By Gareth Iacobucci
The clampdown on GP referrals by primary care organisations appears to be having an impact, with the rate of increase easing in the latest figures.
GP referrals to secondary care increased by just 2.6% in the fourth quarter of the 2009/10 financial year against the same period 12 months earlier.
That represented a sharp slowing in the rise, following an increase of 8.0% in the second quarter and 6.4% in the third.
Overall, the number of GP referrals increased by 72,000 to 2.8 million during the last quarter of 2009/10, while the number of other referrals increased by 52,000 (3.4%) to 1.6 million against the fourth quarter of 2008/9.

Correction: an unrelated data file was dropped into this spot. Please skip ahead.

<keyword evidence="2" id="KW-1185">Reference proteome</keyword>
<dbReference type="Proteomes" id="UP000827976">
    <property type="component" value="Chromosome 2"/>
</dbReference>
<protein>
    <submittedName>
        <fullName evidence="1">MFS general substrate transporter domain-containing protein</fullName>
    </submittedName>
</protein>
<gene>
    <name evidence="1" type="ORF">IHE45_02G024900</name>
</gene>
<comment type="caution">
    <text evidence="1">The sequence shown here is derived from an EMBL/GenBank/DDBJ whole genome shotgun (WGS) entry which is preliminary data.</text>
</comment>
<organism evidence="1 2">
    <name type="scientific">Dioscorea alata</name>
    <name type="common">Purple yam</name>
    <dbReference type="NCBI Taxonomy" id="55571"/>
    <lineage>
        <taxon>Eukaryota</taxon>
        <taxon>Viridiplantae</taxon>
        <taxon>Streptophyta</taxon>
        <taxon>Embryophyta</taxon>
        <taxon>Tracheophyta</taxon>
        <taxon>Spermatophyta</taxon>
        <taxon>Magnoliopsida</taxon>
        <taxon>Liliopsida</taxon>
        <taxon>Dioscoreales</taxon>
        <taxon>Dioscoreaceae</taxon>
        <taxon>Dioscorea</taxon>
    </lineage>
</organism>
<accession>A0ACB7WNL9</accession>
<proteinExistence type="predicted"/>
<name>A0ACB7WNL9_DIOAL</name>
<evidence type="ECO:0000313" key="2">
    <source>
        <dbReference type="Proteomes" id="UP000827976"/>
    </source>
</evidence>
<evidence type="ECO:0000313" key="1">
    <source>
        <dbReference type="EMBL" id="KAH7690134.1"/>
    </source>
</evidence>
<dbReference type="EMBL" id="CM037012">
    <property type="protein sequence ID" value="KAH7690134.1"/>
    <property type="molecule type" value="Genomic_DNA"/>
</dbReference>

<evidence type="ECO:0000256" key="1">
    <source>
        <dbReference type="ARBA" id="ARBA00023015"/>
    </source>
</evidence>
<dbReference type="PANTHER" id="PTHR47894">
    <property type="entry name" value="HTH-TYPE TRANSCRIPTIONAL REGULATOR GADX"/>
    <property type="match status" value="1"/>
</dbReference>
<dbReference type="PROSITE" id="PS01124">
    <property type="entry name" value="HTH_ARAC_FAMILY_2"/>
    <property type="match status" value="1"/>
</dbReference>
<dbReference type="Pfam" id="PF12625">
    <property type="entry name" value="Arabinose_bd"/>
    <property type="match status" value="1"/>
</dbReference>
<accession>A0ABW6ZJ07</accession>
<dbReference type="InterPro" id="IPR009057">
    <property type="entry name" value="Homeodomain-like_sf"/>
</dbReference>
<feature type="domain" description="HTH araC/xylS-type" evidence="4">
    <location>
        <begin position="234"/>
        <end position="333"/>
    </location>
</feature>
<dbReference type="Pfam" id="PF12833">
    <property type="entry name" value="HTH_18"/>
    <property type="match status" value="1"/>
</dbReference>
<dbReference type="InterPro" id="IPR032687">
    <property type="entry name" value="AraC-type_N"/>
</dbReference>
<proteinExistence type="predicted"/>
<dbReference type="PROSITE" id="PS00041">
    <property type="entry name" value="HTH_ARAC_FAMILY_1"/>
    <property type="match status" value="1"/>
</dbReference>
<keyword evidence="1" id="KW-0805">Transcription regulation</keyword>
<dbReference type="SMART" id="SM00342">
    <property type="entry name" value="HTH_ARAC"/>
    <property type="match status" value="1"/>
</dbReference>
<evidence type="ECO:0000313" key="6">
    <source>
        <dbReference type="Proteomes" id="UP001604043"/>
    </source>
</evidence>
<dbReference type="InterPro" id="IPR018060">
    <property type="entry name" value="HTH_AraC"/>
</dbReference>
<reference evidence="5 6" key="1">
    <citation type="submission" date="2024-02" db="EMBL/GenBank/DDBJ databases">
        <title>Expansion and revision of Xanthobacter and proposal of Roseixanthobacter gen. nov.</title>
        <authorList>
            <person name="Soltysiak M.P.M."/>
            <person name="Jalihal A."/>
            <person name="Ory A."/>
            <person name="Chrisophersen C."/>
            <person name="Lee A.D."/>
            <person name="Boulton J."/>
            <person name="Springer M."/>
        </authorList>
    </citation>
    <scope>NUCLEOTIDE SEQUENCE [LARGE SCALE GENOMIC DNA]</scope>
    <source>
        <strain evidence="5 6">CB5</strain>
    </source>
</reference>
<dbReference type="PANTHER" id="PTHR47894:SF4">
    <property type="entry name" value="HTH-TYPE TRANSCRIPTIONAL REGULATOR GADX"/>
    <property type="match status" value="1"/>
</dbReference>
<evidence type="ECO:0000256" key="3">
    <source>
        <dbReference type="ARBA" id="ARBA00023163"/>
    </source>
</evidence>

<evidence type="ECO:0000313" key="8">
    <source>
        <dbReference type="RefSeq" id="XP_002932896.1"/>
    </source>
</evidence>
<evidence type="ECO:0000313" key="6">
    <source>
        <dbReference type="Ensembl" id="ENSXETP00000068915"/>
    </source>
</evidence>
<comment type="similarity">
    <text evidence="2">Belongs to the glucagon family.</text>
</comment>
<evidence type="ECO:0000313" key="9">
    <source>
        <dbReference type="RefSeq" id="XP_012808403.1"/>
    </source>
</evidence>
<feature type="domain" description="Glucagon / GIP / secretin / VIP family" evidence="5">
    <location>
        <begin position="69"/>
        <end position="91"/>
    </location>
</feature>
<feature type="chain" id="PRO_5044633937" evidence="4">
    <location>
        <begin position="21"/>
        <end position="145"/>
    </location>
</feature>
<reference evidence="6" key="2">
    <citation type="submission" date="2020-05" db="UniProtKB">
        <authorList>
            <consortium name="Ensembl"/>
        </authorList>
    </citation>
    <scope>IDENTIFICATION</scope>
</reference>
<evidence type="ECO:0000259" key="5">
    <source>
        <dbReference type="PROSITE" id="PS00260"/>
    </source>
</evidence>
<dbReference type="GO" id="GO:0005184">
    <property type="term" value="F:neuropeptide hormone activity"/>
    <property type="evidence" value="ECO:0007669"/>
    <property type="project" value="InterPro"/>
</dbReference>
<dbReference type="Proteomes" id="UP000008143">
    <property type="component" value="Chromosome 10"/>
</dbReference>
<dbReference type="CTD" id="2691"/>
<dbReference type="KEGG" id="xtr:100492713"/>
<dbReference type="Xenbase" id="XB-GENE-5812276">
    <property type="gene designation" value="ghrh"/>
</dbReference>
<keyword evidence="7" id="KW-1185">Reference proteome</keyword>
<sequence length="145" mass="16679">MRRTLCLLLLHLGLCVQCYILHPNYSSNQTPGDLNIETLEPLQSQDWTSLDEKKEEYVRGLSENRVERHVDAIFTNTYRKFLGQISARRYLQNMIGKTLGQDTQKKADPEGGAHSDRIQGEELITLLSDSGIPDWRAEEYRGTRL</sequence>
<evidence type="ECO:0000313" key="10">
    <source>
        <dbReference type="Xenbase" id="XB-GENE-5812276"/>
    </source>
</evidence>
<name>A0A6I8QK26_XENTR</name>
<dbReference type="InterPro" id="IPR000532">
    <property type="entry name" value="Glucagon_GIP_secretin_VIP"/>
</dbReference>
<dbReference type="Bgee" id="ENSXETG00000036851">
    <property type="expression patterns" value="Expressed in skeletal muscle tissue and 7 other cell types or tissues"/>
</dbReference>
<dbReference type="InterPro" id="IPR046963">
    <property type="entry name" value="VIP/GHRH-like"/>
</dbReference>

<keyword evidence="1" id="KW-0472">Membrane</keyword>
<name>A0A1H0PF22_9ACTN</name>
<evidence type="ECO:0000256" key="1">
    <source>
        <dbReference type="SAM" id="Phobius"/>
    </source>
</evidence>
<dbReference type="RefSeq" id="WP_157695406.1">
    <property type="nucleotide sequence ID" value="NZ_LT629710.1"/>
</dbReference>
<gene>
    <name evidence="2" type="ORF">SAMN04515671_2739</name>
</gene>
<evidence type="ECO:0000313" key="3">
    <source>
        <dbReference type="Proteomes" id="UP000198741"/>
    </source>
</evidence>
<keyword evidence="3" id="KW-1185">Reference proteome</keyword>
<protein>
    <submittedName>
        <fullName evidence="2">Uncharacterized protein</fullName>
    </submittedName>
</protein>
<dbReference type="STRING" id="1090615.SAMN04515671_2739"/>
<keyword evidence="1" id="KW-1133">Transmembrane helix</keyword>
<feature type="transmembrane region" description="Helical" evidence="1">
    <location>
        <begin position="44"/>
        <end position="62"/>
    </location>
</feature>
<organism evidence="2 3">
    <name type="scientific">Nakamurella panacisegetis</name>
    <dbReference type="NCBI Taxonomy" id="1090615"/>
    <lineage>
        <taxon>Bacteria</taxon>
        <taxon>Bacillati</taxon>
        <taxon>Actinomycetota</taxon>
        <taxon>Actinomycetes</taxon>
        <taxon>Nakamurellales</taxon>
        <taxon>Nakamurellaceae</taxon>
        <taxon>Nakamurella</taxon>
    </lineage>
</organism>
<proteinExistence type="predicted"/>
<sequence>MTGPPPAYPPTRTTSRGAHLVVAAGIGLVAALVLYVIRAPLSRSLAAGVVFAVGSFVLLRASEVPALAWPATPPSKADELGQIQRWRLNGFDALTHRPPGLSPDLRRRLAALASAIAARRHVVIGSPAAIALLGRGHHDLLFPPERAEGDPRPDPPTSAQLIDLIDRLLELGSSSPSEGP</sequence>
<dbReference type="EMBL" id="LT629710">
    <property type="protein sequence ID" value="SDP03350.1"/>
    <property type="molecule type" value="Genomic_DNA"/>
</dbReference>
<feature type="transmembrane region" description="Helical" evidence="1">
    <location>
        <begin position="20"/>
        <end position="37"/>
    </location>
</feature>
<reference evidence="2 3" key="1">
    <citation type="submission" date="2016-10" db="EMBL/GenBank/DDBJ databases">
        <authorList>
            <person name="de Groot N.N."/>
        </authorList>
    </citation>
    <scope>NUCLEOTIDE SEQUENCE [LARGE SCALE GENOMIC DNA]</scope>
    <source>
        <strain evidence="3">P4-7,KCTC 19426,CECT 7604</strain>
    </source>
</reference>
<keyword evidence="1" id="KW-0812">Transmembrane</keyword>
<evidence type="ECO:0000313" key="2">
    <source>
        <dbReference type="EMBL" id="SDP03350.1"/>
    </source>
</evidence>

The decline suggests the growing number of PCTs introducing referral management schemes to manage demand are having an impact on GP referrals.
However, the schemes have proved controversial, with Pulse recently revealing that GPs are being hit with unprecedented caps and restrictions on their referrals by NHS managers to reduce spending on acute services.
Our survey of 45 UK trusts and health boards found that almost two-thirds either a referral management scheme in place, or plan to implement one this year.
Management of GP referrals starting to have impact